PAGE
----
Simple Changes to Secure Apache

Keep Updated

apache2You should update your linux settings no less than once a month. This will ensure that you are not running vulnerable technology.

Remove Header Details / Disable Tokens

When Apache web server generates any web pages or error pages, some important information about the version and other details implemented on the system are displayed in the web site server header.

ex: Server: Apache/2.0.53 (Ubuntu) PHP/4.3.10-10ubuntu4 Server at xx.xx.xx.xx Port 80

To ensure that the Apache HTTP web server does not broadcast this message to the whole world publicly and fix possible security issue, modify these two directives ServerTokens and ServerSignature in httpd.conf configuration file.

Edit the /etc/apache2/httpd.conf

Add the following:

ServerSignature Off
ServerTokens Prod

Save and restart the apache web service. You server will then only identify itself as Server: apache

Block libwww-perl

Use mod_rewrite and .htaccess file to block user agent libwww-perl. Open your .htaccess file and add rule as follows:

SetEnvIfNoCase User-Agent "^libwww-perl*" block_bad_bots
Deny from env=block_bad_bots

Set Up mod_security with Apache

Mod security is a free Web Application Firewall (WAF) that works with Apache, Nginx and IIS. It supports a flexible rule engine to perform simple and complex operations and comes with a Core Rule Set (CRS) which has rules for SQL injection, cross site scripting, Trojans, bad user agents, session hijacking and a lot of other exploits. For Apache, it is an additional module which makes it easy to install and configure.

Modsecurity is available in the Debian/Ubuntu repository:

apt-get install libapache2-modsecurity

Edit config at: /etc/modsecurity/modsecurity.conf{-recommended,}

Find this line

SecRuleEngine DetectionOnly

and change it to:

SecRuleEngine On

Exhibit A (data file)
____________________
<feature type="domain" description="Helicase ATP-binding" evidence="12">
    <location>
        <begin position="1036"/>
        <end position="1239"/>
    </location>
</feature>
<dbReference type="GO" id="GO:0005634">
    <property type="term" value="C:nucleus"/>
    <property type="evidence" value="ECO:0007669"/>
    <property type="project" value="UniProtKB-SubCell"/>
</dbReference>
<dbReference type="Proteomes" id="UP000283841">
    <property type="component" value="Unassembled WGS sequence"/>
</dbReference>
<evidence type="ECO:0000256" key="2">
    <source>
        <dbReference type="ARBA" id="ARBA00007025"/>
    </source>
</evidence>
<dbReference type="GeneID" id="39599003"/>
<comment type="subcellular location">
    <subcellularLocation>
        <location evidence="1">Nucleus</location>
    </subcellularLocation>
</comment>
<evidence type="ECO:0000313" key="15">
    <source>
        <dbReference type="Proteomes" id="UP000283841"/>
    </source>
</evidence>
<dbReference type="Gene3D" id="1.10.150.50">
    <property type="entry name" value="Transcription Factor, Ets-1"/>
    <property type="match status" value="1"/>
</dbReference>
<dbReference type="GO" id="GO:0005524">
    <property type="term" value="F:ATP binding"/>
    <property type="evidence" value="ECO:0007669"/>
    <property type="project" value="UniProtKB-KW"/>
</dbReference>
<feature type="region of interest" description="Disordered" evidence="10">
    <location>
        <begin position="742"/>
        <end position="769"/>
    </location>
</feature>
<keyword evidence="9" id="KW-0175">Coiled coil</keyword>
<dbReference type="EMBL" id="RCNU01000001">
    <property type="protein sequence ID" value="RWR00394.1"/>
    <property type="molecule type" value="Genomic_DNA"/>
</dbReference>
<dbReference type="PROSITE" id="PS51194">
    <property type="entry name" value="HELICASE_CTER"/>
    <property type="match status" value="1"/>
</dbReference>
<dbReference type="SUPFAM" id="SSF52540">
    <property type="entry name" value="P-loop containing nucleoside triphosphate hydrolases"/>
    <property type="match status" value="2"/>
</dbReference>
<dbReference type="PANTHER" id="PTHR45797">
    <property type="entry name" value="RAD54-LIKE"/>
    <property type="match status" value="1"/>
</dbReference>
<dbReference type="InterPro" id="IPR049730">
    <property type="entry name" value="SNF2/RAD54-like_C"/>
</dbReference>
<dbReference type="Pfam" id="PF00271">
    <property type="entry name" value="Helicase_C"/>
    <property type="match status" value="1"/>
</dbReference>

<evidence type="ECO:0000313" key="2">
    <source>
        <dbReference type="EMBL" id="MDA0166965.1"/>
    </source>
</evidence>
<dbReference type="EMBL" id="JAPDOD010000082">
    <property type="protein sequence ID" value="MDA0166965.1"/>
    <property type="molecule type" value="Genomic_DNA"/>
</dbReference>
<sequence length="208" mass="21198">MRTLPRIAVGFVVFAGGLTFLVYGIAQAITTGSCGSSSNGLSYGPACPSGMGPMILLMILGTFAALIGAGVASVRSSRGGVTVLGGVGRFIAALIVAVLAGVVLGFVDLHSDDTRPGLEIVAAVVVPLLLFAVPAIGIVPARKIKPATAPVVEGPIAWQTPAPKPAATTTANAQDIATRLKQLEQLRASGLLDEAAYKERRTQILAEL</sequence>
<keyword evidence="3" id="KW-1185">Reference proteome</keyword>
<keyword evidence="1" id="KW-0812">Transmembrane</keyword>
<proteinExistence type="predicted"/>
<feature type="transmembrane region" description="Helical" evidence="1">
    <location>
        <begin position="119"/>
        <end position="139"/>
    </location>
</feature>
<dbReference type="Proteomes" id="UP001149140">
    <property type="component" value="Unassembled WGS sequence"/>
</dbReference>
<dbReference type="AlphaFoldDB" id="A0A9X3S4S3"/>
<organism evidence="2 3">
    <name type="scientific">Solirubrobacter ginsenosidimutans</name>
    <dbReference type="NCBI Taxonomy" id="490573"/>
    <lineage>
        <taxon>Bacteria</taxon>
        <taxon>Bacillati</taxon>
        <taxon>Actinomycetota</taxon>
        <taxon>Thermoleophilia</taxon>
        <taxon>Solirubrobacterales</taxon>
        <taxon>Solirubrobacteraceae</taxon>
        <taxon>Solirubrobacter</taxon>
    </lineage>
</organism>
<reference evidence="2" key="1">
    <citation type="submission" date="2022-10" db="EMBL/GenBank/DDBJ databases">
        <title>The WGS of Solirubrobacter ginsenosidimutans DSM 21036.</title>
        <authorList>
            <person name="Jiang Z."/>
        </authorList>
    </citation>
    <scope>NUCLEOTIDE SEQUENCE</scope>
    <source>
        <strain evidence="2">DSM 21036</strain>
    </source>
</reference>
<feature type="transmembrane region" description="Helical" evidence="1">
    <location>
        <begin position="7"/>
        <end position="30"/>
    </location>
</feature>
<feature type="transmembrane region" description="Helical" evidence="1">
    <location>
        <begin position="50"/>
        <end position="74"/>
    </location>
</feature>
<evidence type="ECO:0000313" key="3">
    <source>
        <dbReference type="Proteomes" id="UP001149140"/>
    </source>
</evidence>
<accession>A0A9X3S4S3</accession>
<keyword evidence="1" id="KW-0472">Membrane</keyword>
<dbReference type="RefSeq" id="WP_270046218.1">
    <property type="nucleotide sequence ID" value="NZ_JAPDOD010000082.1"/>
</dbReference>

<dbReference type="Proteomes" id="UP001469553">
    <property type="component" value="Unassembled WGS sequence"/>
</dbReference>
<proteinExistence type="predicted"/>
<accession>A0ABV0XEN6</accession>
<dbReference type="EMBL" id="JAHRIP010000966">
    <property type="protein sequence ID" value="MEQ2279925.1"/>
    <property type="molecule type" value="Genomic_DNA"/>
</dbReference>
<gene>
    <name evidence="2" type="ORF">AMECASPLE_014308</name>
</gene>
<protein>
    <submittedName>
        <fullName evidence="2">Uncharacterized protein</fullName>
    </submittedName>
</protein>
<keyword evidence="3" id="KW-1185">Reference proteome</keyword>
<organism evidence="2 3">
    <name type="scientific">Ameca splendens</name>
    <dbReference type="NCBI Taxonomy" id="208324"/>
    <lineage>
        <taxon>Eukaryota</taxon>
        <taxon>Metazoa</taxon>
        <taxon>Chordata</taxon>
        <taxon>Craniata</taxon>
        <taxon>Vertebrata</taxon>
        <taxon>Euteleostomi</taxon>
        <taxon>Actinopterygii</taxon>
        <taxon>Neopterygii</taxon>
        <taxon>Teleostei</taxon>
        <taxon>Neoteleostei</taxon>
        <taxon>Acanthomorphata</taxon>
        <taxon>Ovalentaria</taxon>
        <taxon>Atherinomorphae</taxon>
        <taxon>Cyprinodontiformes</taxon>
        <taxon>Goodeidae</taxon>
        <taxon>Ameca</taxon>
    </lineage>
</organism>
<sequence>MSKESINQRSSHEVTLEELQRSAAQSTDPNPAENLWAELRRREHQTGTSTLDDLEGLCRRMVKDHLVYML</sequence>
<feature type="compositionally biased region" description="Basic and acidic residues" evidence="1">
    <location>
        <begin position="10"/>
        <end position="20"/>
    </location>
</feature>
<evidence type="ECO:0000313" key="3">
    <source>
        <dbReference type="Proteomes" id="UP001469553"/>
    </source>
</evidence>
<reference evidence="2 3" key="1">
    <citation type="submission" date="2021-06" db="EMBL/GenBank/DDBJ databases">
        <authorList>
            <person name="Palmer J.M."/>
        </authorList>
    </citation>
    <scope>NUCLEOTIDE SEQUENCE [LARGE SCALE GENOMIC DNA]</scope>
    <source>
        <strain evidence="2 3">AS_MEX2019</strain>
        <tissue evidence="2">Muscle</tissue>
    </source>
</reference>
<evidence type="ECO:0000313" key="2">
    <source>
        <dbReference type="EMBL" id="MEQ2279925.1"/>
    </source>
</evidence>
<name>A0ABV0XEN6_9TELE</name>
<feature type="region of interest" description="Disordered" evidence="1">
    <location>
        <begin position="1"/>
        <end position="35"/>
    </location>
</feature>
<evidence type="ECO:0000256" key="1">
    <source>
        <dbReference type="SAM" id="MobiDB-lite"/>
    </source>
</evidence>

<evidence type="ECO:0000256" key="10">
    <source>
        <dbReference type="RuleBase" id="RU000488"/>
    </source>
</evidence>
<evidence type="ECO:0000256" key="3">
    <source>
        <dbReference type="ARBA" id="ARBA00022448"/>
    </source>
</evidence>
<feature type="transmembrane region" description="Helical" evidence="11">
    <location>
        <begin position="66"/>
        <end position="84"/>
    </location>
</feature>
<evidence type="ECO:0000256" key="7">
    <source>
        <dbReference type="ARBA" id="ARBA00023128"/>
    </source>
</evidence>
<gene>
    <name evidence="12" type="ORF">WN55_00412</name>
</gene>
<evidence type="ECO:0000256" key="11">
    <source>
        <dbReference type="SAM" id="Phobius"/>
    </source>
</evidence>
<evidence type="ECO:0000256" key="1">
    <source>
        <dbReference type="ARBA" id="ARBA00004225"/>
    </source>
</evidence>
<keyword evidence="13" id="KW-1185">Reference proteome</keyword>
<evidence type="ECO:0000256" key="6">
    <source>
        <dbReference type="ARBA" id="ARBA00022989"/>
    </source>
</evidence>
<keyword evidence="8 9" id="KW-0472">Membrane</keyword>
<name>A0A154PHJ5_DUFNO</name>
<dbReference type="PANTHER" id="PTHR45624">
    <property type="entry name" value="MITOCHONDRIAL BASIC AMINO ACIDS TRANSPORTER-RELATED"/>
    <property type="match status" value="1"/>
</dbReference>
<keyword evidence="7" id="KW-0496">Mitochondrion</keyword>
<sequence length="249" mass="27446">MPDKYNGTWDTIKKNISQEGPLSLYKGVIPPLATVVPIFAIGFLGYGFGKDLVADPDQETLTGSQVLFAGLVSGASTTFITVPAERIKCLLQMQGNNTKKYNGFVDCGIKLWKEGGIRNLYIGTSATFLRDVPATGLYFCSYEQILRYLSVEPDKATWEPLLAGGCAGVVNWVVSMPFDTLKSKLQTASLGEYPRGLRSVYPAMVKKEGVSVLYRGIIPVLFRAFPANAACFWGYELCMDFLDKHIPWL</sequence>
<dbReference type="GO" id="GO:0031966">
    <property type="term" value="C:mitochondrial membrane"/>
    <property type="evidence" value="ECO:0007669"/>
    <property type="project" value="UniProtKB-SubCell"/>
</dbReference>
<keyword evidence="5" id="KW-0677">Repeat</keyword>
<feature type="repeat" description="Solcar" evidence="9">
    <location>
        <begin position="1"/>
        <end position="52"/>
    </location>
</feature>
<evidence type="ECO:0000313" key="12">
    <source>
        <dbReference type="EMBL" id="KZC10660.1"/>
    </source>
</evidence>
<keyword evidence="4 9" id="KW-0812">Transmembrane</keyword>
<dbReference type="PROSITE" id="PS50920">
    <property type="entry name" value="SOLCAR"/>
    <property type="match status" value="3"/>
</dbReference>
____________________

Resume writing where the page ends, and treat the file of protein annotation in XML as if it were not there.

Limit the maximum data that can be posted to your web application. Two directives configure these:


The SecRequestBodyLimit directive specifies the maximum POST data size. If anything larger is sent by a client the server will respond with a 413 Request Entity Too Large error. If your web application doesn’t have any file uploads this value can be greatly reduced.

SecRequestBodyLimit 13107200

Similar to this is the SecRequestBodyNoFilesLimit directive. The only difference is that this directive limits the size of POST data minus file uploads– this value should be “as low as practical.”

SecRequestBodyNoFilesLimit 131072

Along the lines of these directives is another one which affects server performance:SecRequestBodyInMemoryLimit. This directive is pretty much self-explanatory; it specifies how much of “request body” data (POSTed data) should be kept in the memory (RAM), anything more will be placed in the hard disk.

SecRequestBodyInMemoryLimit 131072

Enable a Firewall

UFW is the way to go on Ubuntu servers and should be configured to only allow access on ports that are being used.

Recommended Configuration for UFW on Ubuntu Web Servers:

sudo ufw default deny incoming
sudo ufw default allow outgoing
ufw allow http
ufw allow https
ufw allow ssh

Turn it on:

sudo ufw enable

What else?

What are some changes you make to your apache configuration files to ensure their security? Post a comment below!